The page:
Inspired by Becca’s Sunday Trees
The likes and dislikes of one are part of their personality and somewhere deep down lies the reasons for such choices either good or bad. The outer appearance of a person might be totally different than the person.
Think about a situation where two neighbours staying together for decades hating each other. If a murder was free who knows they might have tried hard. Their lives flow independent of each other but at a right moment the curves of their lives not only crossed each other but they got tangled.
For a certain reason they stick together and tried to help each other despite their differences but yes at the end they donot become friends. Still life goes on.
A couple of weeks ago I had to pick a book with not much time in hand. I chose a book by Yemande Omotoso, “The woman next door“. At the end I felt like it was not a bad bet after all.
Then soon after it, I started with Roberta Gately’s “Lipstick in Afganistan“. Roberta has served as a nurse and humanitarian aid worker in the third world war zones including Afganistan. We donot see the real suffering of the people but still was a good read. A new angle.
In the mean time Brenda of “a mediative journey”, in her post “a fatherless child” introduced me to Frances Hodgson Burnett and her book, “A little princess” . Though it is a children book, I enjoyed it thinking if only all the stories have happy endings the millions of children suffering around the world would have had some hope. A hope for better tomorrow.
Do not read, as children do, to amuse yourself, or like the ambitious, for the purpose of instruction. No, read in order to live ~
Roses in Madrid!
Every year on May 17, Norwegians shed their typically reserved shell to dress up, hit the streets and party. It’s a day full of national pride, yet there’s no displays of military power and the politicians keep quiet. Norway’s Constitution Day is all about the children.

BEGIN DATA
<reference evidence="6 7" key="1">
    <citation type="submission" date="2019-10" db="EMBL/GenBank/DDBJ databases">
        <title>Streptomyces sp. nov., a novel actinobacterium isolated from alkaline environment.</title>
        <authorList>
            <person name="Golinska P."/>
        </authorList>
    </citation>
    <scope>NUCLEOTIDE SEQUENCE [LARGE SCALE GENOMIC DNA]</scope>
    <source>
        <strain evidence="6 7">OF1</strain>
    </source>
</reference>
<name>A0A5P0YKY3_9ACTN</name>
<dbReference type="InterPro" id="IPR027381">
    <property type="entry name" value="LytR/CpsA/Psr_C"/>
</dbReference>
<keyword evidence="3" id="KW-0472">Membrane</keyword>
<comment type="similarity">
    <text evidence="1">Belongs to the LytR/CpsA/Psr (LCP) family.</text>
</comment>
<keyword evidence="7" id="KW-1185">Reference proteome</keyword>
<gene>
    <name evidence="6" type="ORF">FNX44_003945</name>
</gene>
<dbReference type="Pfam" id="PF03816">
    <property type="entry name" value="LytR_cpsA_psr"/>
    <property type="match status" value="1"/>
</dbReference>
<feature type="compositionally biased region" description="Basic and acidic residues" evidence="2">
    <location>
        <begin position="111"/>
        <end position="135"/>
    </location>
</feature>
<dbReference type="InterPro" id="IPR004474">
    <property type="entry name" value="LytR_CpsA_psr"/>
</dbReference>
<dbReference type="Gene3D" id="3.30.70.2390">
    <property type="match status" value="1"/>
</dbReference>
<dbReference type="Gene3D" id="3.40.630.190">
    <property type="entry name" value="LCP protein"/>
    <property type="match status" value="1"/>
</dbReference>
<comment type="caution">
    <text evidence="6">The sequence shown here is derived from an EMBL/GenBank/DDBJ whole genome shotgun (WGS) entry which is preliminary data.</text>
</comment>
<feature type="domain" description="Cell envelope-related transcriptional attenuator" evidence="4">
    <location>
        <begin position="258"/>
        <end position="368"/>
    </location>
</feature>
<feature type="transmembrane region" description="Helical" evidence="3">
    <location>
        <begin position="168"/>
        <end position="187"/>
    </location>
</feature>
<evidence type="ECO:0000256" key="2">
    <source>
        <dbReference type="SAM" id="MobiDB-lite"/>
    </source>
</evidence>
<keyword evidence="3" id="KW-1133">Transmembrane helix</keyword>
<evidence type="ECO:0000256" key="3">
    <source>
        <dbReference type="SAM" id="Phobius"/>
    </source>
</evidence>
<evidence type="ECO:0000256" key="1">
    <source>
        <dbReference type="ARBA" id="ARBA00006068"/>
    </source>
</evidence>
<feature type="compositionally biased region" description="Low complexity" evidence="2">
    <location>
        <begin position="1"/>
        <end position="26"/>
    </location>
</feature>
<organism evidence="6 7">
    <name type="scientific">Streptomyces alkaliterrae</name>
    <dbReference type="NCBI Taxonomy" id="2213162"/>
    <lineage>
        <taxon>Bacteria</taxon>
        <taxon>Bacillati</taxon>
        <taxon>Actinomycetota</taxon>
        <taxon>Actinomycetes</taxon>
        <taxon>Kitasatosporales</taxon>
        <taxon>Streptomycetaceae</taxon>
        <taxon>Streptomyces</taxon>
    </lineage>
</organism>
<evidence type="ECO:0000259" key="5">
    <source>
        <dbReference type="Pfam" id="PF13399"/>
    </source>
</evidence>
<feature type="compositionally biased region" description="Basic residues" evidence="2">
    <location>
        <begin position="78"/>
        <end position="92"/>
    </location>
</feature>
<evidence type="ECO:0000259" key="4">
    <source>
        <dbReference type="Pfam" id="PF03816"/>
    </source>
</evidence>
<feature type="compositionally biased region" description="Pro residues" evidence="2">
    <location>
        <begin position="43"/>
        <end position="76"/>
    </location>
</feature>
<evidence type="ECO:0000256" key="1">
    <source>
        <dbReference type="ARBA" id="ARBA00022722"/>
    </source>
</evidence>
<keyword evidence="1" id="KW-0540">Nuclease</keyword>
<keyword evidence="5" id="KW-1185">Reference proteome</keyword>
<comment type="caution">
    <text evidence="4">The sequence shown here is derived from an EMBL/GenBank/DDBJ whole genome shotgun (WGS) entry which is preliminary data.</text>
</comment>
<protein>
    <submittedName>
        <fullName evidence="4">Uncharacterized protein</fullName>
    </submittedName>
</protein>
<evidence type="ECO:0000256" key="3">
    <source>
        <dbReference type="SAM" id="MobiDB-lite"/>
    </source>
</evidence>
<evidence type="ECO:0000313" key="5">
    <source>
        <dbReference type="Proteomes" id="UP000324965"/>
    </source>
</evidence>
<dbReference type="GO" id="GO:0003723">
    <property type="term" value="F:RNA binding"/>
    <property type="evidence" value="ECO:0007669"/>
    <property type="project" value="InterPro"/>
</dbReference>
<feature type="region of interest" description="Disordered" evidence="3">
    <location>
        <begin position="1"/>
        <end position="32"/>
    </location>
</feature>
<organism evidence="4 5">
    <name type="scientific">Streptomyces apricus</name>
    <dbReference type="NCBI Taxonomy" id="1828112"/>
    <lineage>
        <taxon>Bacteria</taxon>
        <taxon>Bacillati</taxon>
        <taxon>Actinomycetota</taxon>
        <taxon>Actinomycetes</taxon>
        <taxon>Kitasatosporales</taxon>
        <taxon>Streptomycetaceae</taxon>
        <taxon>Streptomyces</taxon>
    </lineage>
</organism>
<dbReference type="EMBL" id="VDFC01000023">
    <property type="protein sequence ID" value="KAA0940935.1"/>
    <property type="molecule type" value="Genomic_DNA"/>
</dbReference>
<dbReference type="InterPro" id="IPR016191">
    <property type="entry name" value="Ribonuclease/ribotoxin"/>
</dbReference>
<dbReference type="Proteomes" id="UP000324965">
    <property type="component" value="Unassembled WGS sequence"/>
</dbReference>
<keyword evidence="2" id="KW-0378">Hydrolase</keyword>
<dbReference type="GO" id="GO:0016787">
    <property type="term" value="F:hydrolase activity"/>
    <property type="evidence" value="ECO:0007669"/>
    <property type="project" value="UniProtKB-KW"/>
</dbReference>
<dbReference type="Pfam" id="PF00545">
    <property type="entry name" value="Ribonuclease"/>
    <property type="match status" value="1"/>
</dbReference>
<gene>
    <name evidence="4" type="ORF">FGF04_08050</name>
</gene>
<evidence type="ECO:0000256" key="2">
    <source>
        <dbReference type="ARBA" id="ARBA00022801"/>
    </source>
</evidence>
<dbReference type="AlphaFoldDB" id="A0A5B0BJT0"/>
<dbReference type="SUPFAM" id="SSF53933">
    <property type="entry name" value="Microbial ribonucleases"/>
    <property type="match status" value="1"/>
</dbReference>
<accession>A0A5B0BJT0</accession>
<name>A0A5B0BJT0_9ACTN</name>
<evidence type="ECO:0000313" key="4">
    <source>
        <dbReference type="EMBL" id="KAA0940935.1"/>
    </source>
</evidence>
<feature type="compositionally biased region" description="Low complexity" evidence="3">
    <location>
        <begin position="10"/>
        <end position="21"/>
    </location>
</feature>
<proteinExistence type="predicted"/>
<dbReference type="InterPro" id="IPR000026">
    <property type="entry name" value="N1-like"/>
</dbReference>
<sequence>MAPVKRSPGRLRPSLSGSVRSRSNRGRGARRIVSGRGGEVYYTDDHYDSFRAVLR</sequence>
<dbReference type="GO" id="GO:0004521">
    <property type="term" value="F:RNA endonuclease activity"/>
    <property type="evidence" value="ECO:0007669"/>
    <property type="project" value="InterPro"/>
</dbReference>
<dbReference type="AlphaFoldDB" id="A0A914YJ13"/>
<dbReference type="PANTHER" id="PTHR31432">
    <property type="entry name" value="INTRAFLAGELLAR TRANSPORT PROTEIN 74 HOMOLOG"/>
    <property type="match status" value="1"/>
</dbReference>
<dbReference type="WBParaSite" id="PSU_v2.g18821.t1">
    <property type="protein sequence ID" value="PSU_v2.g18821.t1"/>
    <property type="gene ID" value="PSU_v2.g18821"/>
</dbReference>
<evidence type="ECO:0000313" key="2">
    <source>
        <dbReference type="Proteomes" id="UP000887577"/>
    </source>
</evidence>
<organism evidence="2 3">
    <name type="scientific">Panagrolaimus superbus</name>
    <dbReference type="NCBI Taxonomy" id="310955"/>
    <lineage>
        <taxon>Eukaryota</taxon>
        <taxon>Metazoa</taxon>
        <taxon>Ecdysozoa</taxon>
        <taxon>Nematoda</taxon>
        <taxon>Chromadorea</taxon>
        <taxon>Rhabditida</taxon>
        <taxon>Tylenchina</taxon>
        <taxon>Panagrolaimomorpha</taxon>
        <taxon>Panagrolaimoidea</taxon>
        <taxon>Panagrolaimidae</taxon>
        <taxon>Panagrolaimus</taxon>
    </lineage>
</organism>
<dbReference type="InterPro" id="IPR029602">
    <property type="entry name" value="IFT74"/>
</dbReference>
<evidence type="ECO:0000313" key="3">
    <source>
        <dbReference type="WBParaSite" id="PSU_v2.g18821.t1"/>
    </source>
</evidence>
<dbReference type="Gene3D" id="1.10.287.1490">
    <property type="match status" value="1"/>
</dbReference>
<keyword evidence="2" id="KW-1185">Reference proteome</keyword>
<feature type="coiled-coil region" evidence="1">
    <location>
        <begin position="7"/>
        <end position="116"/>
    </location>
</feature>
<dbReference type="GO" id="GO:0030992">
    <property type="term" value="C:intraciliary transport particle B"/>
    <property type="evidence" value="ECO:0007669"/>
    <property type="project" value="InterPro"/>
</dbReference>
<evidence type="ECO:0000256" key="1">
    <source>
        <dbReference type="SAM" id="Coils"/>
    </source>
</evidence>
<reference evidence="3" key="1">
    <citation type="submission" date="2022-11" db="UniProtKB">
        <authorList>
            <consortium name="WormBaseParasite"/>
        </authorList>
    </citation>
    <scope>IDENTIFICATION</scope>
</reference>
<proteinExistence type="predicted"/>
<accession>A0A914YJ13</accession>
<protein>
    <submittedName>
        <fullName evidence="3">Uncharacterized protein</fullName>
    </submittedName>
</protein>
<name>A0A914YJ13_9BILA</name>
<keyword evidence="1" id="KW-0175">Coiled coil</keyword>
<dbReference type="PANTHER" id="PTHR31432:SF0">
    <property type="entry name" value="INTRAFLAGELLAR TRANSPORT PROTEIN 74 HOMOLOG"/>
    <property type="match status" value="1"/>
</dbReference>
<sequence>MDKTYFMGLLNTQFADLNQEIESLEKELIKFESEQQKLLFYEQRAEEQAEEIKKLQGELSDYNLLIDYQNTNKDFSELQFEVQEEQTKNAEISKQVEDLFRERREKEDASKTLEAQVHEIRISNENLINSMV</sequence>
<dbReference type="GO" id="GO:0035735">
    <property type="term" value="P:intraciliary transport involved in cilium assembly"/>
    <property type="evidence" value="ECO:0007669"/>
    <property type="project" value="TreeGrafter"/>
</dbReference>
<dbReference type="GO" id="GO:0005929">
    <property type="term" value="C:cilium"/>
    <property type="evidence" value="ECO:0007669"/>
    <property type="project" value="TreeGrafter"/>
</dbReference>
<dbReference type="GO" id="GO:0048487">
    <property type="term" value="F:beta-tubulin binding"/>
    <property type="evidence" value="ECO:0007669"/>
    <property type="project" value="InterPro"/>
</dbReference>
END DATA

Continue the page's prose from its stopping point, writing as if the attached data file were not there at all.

The lack of military parades is perhaps the most notable difference about Norway’s Constitution Day compared to many other countries around the world. Instead, the main parade is full of children from local schools, often in marching bands. Proud parents watch on with smartphone cameras at the ready before joining a people’s parade later in the day.
Some highlights of the day’s parade.
Also joining the people’s parade are Norway’s high school graduates. Known as russ, they are easy to spot in their brightly-colored overalls. On May 17, they are likely to be taking it easy as the day marks the culmination of a two-week period of partying that is seen as a rite-of-passage by most Norwegians.
I was invited for tradition brunch/lunch with a norwegian family. I met the 94 years grandma, a fantastic enthusiastic lady. She is still actively living in her own house. She talked about flowers, garden, grocery shopping and even she told us about her country tour on bicycle during war time.
The whole event reminds me of celebrating festivals in India. The table was full of fantastic traditional dishes. Members of extended family paying small visits and tasting the food. It was a sunny day and as we were sitting outside, passing neighbours were stopping by for a moment and some even dropped in and enjoyed their share of champagne. All in all it was a fantastic day for everyone.
Sacher torte (cake) at Sacher cafe, Vienna
It’s a little too late for lens-artists-photo-challenge: 41 but hope you all don’t mind.
Some entertainment for Kate’s Friday Foto Fun